- Whether the applicant proposes a plan to benefit communities and people disproportionally impacted by enforcement of cannabis laws; and
- The number of licenses already issued in a certain area.
Social and Economic Equity Applicants
Social and Economic Equity Applicants fit within a set of specific racial, ethnic, and gender criteria. To be considered a social and economic equity applicant, the applicant must be from a community disproportionally impacted by enforcement of cannabis prohibition, a minority-owned business, a woman-owned business, a disadvantaged farmer, or a service-disabled veteran.
A minority-owned business is a business that is owned by at least 51% minority members, is authorized to do business in this state, independently owned and operated, and a small business. A minority group member “shall mean a United States citizen or permanent resident alien who is and can demonstrate membership in the following groups… black…Hispanic…Native Americans… Asian and Pacific Islander.” Similarly, a woman-owned business follows the same criteria as a minority-owned business, except that it must be owned 51% by a woman. A business can also be a minority-women-owned business, but it is up to the applicant to determine whether she would like to categorize it as such. Both minority and woman owned businesses can include a sole proprietorship, partnership, limited liability company, or corporation.
A disadvantaged farmer under the social and economic equity plan includes include a sole proprietorship, partnership, limited liability company, or corporation that farms in a county with a rate of poverty is greater than 10% or has been disproportionately impacted by low prices or loss of farmland (with the Board having discretion to further define this category). In assessing whether an applicant shall be issued a license under the social and economic equity plan, extra priority will be given to applicants that are members of communities that were disproportionately impacted by the enforcement of cannabis prohibition, who have income lower than 80% of the county where the applicant resides, and were convicted of marijuana related offenses, or had a parent, guardian, dependent, or spouse convicted of a marijuana related offense.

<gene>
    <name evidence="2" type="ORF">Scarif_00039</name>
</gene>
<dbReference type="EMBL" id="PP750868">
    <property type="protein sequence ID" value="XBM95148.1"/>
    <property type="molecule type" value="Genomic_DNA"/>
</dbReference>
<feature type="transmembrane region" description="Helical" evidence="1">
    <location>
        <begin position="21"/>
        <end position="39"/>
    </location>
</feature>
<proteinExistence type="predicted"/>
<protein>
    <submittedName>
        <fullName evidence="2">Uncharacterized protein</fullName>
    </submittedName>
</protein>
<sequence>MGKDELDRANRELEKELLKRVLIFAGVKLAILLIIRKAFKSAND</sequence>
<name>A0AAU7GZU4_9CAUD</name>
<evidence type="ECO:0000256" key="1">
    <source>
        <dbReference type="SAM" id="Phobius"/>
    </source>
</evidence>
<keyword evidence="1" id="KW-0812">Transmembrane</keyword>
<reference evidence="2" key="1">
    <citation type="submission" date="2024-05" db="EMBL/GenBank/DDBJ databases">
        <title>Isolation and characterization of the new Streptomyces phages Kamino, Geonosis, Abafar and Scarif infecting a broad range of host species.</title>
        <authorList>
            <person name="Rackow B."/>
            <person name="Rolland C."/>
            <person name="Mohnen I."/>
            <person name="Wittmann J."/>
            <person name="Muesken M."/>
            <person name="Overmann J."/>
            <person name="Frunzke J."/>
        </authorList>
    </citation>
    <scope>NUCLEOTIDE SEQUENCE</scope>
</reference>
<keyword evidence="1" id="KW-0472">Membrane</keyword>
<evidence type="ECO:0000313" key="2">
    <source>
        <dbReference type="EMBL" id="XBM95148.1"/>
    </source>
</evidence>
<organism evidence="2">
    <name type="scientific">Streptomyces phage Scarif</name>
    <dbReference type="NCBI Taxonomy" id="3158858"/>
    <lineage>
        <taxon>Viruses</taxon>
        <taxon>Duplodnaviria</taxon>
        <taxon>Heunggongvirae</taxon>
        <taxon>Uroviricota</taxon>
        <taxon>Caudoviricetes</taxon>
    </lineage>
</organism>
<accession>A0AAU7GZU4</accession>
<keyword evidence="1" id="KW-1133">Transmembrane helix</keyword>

For social and economic equity plan participants, licenses cannot be transferred or sold within the first three years of issue except to another social or economic equity applicant with prior written approval of the board. After the three-year period, if social and economic equity applicant wants to transfer or sell its license, the Board, as a condition of the sale or transfer may require the license holder to pay the Board any outstanding amount owed on loans rendered to the licensee by the Board.
As a member of the social and economic equity program, applicants and ultimately licensees will obtain counseling, education, small business coaching, and compliance assistance from the state to assist in the growth and development of an adult-use cannabis business.
The Board is further authorized to give extra priority to an applicant who is member of a “community disproportionately impacted by the enforcement of cannabis prohibition”, has an income lower than eighty percent of the median income in the county where the applicant resides, and was convicted or is related to someone convicted of marijuana related offenses.
Adult-Use Retail Dispensary License